And in marketing, it has been a focus on Tribes as the new key to sales. But in education, no clear solutions have yet arisen. I propose the principles of Leadership Education as part of the answer.

Modern versus Shakespearean Mindsets

The great classical writer Virgil provides some insight into the challenge ahead for education. In our day we tend to see the world as prose versus poetry. Some might call this same split the left brain versus the right brain, science versus art, or logic versus creativity.

Using this modern view of things, some educational thinkers see the future of education as the continuing split between the test-oriented public and traditional private schools versus the eclectic personalization of charter, the new private and home schooling movements.

Or we may see the intermixing of these two models as traditional schools become more creative and new-fangled education becomes more test-focused.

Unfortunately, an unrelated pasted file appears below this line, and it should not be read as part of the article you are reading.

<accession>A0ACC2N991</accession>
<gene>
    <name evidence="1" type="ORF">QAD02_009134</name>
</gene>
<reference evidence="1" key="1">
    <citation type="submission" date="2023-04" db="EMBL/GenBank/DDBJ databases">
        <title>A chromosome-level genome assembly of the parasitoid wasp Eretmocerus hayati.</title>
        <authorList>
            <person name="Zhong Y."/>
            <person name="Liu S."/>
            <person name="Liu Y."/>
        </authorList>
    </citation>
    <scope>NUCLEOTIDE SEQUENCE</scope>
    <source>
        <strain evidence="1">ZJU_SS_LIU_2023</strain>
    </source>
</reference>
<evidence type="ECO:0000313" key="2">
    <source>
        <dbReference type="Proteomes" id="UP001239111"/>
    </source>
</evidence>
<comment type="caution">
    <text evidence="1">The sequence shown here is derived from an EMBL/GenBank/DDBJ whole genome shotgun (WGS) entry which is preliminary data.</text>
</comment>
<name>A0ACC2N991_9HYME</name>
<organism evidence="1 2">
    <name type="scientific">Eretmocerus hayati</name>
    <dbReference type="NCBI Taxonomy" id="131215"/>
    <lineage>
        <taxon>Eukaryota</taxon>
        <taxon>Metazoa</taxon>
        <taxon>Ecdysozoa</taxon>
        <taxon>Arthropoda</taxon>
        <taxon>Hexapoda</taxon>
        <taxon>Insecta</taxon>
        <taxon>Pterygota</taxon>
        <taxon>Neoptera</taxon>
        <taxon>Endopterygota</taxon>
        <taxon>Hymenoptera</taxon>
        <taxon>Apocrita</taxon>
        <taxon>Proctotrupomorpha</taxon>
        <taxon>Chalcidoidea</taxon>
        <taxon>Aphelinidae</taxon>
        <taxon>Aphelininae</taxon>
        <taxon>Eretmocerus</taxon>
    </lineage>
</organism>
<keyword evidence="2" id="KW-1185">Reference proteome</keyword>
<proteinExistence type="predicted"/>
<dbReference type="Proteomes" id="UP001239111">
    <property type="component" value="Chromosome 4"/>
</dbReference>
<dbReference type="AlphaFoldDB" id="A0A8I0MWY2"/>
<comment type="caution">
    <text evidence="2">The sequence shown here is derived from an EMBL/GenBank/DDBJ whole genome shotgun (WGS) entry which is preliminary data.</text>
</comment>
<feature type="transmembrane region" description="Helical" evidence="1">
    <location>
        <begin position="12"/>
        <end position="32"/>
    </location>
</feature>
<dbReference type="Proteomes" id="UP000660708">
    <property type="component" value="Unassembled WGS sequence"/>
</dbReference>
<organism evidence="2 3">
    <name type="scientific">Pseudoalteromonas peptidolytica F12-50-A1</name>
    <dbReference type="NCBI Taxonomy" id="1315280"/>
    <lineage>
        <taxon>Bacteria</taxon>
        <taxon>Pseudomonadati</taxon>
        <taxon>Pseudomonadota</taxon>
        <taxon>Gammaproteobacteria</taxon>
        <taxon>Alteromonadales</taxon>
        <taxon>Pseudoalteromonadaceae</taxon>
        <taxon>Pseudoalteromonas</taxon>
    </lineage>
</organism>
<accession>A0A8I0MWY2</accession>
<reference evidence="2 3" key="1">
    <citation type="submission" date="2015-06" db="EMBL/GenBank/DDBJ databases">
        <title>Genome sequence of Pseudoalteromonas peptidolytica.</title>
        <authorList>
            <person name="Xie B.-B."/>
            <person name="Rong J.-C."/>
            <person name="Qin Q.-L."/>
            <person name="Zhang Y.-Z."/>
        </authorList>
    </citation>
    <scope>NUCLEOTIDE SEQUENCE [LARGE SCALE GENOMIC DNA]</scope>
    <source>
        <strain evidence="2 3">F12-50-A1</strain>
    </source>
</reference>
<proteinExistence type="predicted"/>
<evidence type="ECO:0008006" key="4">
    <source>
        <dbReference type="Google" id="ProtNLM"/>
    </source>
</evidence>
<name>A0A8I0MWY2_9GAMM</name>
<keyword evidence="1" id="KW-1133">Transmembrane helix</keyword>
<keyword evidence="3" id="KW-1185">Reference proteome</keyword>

In an earlier age, the Shakespearean world tended to divide learning into three categories: comedies, tragedies and satires.

Comedies show regular people working in regular circumstances and finding love or happiness in regular life.

Tragedies pit people against drastic challenges that test them beyond their limits and bring major changes to their lives and even the world.

Satires emphasize the futility of our actions and show us the power of fate, destiny and other things we supposedly cannot control.

Applying this mindset, one would expect to see a future of education with all three outcomes. Comedic approaches to education try to make sure everyone gets basic literacy and that all schools meet minimum standards. No child can be left behind in this education for the regular people — and we’re all regular people.

In contrast, some will seek for a truly great education and to make a great difference in the world. If they fail, the tragedy is the loss of their potential greatness to the world. If they succeed, the world will greatly benefit from their leadership, contributions and examples.